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Open sesame. Abracadabra.
When youâ€™re locking down your data, how secure is the password you chose? If itâ€™s anything like the magic words above, have we got news for you.Â Your password tricks are not working. Worse, you might be letting security slip and opening yourself up for a student to sneak information to unlock valuable, FERPA-protected data.
Are your passwords secure? Learn three ways students may be able to gain access to your passwords.
Some students may possess the skills and software to crack passwords using complex algorithms, but any student can memorize a password they see you use or write down. Itâ€™s also easier for people to guess your password if you make the mistake of using the same password for multiple accounts.
Avoid keeping a list of passwords anywhere a student might find itâ€”including a desk drawer or a purse.Â Some students are willing to cross boundaries in order to get to your credentials. The safest bet is not to write passwords down at all.
Keep your passwords safe from prying eyes as you type them in, too. Even catching a glimpse of part of your password can make it easier to guess the restâ€”even if you replace letters with numbers, add capitals, and choose special characters. However, a shocking number of people still choose ineffective passwords like â€œpassword,â€ â€œqwerty,â€ or â€œ1234.â€
Pro tip: Try a passphrase. Choose four unrelated words in random order. Tough to remember, but tough to guess, too!
Thereâ€™s a gadget for everything these daysâ€”including stealing passwords. Keyloggers are small devices designed to plug into a computer to capture every keystroke. This includes sensitive data such as personal information, credit card numbers, and of course, passwords. Keylogger software also exists and is distributed through malware.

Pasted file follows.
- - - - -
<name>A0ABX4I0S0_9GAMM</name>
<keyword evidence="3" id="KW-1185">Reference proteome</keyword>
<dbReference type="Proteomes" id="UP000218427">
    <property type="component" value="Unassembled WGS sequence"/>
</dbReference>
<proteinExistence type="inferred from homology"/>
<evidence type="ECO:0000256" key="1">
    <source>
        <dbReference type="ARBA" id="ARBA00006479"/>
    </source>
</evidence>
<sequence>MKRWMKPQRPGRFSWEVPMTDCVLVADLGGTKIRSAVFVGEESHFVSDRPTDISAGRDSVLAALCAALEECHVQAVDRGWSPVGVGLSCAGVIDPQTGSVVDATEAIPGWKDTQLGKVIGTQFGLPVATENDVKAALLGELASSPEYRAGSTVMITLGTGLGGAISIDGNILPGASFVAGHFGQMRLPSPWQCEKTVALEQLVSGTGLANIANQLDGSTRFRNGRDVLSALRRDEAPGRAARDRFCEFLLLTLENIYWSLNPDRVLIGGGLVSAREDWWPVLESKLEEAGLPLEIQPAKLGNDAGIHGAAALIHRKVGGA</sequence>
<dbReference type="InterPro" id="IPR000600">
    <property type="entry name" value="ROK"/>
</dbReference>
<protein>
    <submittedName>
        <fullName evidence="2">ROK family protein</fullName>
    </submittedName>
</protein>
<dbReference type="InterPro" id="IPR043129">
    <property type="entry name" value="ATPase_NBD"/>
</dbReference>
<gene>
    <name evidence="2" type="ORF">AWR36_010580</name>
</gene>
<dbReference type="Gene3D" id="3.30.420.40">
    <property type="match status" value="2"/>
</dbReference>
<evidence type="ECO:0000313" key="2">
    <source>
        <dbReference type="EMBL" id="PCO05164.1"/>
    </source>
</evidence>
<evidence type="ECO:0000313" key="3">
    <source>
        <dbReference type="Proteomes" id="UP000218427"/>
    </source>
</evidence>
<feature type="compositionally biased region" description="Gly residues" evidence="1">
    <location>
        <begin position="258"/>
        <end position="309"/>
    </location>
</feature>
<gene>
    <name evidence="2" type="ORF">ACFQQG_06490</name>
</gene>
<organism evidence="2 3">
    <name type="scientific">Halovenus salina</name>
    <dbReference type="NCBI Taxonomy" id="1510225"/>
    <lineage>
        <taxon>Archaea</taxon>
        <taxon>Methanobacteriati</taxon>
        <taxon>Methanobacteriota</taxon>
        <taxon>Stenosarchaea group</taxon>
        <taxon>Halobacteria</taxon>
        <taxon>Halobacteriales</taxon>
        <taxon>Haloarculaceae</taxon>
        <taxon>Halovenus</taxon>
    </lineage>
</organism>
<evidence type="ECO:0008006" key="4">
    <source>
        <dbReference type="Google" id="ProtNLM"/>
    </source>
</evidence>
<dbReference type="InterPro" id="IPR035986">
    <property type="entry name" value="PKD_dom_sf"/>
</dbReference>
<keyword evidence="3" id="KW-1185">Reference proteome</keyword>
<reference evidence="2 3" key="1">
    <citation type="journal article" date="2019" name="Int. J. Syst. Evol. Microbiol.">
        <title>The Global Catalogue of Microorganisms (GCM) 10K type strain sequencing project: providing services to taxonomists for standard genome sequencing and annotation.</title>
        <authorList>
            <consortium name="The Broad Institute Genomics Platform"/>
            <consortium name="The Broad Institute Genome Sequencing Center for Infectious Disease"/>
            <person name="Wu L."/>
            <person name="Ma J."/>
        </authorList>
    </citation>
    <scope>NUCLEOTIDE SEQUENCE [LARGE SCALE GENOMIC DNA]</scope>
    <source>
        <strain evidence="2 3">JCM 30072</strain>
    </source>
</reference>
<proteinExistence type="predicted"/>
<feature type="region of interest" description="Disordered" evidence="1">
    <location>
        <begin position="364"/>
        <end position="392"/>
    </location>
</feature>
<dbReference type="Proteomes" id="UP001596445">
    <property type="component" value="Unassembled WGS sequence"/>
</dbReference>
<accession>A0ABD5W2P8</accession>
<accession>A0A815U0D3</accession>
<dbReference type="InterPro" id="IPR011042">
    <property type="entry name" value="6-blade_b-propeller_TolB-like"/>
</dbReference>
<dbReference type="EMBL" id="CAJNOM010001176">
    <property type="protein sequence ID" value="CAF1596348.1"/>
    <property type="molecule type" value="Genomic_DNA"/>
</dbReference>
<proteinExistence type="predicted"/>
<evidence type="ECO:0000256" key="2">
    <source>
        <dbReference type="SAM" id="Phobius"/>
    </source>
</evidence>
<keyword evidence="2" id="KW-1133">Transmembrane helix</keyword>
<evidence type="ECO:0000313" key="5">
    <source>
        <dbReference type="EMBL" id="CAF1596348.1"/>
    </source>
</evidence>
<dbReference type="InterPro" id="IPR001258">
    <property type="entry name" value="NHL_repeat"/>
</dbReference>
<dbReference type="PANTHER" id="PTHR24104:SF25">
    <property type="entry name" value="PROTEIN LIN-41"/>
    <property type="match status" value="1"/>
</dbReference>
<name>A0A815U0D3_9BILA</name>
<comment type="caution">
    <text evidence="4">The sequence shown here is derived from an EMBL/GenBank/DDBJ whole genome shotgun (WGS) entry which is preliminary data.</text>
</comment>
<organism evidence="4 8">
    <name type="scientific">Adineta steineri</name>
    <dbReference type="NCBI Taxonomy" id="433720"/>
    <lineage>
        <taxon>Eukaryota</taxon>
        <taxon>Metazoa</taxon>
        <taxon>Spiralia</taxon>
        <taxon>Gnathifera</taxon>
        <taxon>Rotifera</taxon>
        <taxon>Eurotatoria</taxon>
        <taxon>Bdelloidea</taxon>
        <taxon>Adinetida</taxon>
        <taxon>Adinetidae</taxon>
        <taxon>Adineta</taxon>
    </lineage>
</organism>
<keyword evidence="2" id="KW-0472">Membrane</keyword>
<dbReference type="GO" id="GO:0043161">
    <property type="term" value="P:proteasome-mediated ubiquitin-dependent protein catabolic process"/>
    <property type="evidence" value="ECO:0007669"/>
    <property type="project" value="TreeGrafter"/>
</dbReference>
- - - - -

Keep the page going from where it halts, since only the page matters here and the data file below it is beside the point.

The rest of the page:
Anyone can purchase keylogger devices online; the hardware is not regulated. Theyâ€™re easy to slip onto an unattended computer. Most are small, a little larger than a wireless mouse dongle, and go unnoticed by the user. The student can then retrieve the keylogger (and your data) at a later time. Recently, a student at Kansas University used a keylogger to capture professorsâ€™ credentials and was later expelled.
Pro tip: Be suspicious of shared computers. If youâ€™ve left your own computer unattended in a classroom, double-check the devices plugged into it before you type in your password.
You know not to open suspicious-looking emails from strangers, but what about emails from your schoolâ€™s portal? Earlier in the year, a 16-year-old launched a successful phishing scheme and managed to grab teacher credentials to change his gradesâ€”by designing his phony emails to mimic the design of the school portal.
Students are gaining so many useful skills in the computer science field, but sadly some will put them to nefarious uses. No security-focused edtech organization would send an email asking you to login or provide your credentials. Donâ€™t click on anything that seems suspicious, or you risk sending your personal data directly to a hacker.
Pro tip: Hover over links to make sure theyâ€™re going where they say theyâ€™re going, or better yet, stick to your tried-and-true routine to be sure youâ€™re logging in safely.
Your students may be some of the most tech-savvy people on the planet right now. Stay one step ahead by protecting your credentials. By doing so, youâ€™re also protecting precious data and staying FERPA compliant.
If you are interested in more cybersecurity refreshers, check out Security Drill: 3 Threats to Watch For.
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